UK Parliament during question time
UK Parliamentary Questions Wednesday 21 October 2009 Sri Lanka
1. Mr. Jim Cunningham (Coventry, South) (Lab): What his most recent assessment is of the humanitarian situation of refugees in Sri Lanka; and if he will make a statement. 
The Parliamentary Under-Secretary of State for International Development (Mr. Michael Foster): Two weeks ago, I visited Sri Lanka to see for myself the situation of the 250,000 internally displaced people detained in camps. Conditions have improved there compared with my previous visit in April, with basic needs such as food and shelter being met. However, health care and humanitarian access remain inadequate and we are concerned about military oversight of the camps and family separations. We also believe that conditions will deteriorate during the monsoon season, which is about to start. While I was in Sri Lanka, I repeated the United Kingdom’s call for freedom of movement for all the IDPs so that they can go back to host families, relatives or their places of origin.
Mr. Cunningham: May I ask my hon. Friend whether he has been able to get a time scale for the Tamils to go back to their homes in Sri Lanka? Also, how has the aid been distributed?
Mr. Foster: The Government of Sri Lanka were committed to having 80 per cent. of those detained in camps going back to their places of origin by the end of the year. To facilitate that process, I am pleased to announce today an allocation of £500,000 to the HALO Trust for mine surveillance and de-mining in the Mullaitivu area. That work has started and will make the area safe for homes and for land use for the people who were put in the camps.
Mr. Lee Scott (Ilford, North) (Con): Will the Minister look into whether further pressure can be put on Sri Lanka by the Commonwealth? If Sri Lanka continues not to let people return or go home from the camps, perhaps it should be suspended from the Commonwealth.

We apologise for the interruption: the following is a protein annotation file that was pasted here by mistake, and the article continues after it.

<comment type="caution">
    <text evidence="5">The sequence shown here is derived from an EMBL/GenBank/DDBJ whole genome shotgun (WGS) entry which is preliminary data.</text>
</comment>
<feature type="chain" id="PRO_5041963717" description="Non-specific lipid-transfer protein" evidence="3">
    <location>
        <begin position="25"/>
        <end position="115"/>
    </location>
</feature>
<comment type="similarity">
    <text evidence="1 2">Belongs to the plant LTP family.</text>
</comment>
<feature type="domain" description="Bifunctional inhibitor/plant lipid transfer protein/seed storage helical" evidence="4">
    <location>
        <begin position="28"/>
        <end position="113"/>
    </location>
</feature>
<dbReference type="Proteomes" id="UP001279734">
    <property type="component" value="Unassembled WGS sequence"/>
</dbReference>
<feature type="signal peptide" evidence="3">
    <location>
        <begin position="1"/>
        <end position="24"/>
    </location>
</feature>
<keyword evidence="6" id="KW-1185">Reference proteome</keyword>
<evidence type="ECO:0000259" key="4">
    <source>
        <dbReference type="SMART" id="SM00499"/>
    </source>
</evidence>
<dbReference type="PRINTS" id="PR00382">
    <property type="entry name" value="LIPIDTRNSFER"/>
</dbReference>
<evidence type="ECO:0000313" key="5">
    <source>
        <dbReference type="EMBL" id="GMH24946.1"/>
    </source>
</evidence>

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Mr. Foster: It is important that the international community makes clear its position with regard to the number of people still in the camps and the importance of freedom of movement. We believe that that is happening, but, as far as the Commonwealth’s position is concerned, I know that the Government of Sri Lanka are keen to host the Commonwealth Heads of Government meeting in a couple of years’ time. That might have some bearing on their response to the developments for people who are in the camps.
Siobhain McDonagh (Mitcham and Morden) (Lab): May I thank the Minister for his statements and for his visit to Sri Lanka on behalf of my Tamil constituents? May I also ask his Department to support the EU Trade Commissioner’s GSP— or generalised system of preferences— plus report, which was issued on Monday, to ensure that preferred status will be withdrawn from Sri Lanka should things continue as they are?
Mr. Foster: My hon. Friend has long been an advocate for her Tamil constituents and I applaud her for her commitment. As regards the GSP plus and the announcement made this week by the European Commission, there is a process that should be followed to maintain the integrity of the GSP plus system. We believe that in the meantime the Government of Sri Lanka should look at the findings and act on them swiftly.
Malcolm Bruce (Gordon) (LD): As someone who visited the camps earlier this year, along with you, Mr. Speaker, I welcome the Minister’s report on the basic conditions in the camps. Does he agree with me, however, that the Sri Lankan Government would better serve their interests if they gave full unrestricted access to the camp to the media and all the agencies and fulfilled their promise to allow people to return home before Christmas? What are the chances of that happening?